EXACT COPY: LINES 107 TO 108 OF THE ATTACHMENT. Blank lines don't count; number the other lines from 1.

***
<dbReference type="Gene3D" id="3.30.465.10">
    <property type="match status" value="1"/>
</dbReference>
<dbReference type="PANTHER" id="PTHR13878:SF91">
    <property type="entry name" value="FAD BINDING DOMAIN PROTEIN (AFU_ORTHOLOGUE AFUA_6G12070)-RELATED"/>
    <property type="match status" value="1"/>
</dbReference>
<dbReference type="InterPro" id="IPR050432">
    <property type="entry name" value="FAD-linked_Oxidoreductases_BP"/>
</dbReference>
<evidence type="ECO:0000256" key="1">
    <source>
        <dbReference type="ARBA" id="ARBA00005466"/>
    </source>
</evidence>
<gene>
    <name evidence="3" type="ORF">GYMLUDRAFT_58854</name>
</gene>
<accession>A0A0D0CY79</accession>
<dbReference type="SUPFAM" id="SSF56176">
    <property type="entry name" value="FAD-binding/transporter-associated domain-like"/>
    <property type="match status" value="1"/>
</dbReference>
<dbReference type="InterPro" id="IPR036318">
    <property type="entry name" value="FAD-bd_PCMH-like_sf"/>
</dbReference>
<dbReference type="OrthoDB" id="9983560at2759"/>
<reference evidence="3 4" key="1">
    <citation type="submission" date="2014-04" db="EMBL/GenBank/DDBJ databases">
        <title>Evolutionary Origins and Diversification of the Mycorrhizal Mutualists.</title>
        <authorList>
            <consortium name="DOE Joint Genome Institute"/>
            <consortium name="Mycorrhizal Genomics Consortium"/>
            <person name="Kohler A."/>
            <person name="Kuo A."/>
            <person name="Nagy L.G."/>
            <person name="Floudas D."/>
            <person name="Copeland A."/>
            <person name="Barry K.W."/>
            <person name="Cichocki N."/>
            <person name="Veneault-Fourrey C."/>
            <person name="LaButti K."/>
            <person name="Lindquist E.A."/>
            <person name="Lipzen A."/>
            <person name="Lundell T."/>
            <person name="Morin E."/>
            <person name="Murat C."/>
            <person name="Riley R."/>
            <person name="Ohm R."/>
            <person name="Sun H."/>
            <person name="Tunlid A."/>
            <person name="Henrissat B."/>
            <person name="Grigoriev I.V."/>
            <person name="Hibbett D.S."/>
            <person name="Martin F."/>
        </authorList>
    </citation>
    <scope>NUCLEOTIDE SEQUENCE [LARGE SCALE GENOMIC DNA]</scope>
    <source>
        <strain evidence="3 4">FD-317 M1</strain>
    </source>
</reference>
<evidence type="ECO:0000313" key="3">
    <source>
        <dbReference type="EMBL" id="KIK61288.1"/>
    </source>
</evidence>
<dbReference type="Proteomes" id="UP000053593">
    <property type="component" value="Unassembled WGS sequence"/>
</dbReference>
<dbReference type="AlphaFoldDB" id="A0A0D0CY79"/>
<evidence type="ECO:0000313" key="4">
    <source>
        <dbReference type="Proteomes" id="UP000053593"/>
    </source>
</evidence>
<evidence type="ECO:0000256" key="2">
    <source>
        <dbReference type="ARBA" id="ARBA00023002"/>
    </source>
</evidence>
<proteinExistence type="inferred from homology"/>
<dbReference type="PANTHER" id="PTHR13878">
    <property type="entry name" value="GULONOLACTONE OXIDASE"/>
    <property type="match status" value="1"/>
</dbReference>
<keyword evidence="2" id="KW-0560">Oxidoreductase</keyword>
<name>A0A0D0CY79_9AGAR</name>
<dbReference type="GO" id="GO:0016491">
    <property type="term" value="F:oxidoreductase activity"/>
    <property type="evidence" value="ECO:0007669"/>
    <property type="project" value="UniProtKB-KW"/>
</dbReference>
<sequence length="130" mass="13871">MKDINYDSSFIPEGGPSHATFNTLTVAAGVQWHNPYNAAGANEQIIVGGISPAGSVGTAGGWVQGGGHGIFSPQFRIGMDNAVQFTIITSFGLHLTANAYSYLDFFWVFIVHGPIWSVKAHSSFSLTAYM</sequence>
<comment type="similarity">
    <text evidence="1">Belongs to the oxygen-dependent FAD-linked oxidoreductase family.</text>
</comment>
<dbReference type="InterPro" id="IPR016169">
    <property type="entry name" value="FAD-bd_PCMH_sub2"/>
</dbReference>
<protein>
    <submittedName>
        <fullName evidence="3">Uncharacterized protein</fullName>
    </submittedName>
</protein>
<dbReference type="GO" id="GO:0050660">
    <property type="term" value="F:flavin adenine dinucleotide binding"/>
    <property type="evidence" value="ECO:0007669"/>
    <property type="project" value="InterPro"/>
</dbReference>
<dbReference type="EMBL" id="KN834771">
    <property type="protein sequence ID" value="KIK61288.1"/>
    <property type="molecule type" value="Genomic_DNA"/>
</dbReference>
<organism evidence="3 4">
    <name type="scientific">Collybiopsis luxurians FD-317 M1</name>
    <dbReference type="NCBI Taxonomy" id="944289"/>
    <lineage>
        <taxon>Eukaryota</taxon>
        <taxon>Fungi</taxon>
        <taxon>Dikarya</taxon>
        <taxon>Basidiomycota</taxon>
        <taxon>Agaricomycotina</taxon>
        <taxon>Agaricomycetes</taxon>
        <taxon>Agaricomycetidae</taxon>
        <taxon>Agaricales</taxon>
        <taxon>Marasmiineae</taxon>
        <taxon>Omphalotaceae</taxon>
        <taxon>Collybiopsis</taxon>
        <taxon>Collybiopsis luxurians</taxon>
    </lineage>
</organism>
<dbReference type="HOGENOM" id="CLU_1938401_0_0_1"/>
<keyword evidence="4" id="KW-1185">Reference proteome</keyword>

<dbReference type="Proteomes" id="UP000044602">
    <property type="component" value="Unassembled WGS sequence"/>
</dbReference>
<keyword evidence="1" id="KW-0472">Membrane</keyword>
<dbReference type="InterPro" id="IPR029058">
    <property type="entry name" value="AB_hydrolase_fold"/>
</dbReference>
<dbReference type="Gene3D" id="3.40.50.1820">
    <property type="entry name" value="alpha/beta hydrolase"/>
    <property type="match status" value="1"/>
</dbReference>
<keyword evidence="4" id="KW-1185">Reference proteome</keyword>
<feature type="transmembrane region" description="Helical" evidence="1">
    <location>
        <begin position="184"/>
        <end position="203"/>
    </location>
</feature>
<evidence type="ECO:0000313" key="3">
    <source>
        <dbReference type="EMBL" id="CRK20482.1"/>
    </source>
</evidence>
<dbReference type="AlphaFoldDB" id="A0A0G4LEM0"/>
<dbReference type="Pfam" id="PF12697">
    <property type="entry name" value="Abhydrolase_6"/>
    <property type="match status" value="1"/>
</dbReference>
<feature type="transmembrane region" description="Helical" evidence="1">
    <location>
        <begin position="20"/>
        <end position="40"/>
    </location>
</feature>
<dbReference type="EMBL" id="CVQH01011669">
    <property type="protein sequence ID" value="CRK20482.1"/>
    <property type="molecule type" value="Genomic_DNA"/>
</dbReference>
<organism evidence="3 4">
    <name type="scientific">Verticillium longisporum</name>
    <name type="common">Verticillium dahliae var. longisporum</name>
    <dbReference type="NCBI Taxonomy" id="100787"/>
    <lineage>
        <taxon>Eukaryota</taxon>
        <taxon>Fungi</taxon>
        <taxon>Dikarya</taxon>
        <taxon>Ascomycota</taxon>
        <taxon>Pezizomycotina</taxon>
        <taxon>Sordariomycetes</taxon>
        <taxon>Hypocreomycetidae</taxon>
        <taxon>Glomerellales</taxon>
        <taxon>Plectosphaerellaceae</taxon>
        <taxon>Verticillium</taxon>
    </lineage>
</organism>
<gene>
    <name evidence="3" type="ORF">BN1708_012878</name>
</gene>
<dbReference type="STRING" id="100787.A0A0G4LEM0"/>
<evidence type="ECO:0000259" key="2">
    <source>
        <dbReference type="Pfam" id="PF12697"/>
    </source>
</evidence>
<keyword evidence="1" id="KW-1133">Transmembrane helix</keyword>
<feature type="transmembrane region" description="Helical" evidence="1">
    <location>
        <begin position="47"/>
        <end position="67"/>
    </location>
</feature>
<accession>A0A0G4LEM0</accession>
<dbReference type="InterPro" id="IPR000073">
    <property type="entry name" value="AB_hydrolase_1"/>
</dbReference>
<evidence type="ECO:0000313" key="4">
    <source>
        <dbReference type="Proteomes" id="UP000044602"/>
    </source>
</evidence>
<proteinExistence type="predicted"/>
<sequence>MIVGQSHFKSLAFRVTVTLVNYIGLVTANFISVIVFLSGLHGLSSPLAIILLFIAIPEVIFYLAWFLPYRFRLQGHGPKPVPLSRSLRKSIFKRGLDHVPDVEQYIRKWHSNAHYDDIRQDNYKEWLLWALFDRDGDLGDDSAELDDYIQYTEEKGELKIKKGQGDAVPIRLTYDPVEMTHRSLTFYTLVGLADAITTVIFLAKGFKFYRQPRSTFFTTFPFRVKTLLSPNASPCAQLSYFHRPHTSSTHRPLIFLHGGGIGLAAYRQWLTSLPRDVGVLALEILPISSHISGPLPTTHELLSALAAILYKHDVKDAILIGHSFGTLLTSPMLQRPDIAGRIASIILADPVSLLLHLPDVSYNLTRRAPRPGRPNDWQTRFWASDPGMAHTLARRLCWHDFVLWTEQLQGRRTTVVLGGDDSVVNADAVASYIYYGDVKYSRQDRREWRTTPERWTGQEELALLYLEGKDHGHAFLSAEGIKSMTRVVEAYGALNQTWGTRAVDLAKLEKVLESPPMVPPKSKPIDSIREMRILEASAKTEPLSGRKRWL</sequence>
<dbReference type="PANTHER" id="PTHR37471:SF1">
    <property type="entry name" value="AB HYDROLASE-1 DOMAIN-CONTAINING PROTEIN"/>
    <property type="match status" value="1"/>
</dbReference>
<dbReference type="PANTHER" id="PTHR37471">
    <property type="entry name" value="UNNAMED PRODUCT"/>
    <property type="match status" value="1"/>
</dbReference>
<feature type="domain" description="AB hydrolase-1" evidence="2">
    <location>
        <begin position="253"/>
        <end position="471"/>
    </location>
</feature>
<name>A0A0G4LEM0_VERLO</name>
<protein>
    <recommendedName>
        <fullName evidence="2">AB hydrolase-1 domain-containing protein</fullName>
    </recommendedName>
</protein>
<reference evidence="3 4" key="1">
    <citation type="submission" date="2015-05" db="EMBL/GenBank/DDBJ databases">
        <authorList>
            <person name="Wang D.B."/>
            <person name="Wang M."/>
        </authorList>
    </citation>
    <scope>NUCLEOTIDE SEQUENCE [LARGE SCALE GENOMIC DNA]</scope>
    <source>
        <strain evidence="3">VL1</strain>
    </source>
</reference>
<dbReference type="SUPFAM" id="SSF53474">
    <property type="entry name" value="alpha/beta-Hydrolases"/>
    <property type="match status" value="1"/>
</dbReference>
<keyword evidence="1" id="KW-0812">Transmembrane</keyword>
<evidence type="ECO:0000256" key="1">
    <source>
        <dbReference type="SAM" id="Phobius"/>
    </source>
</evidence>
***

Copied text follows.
    <property type="term" value="F:flavin adenine dinucleotide binding"/>
    <property type="evidence" value="ECO:0007669"/>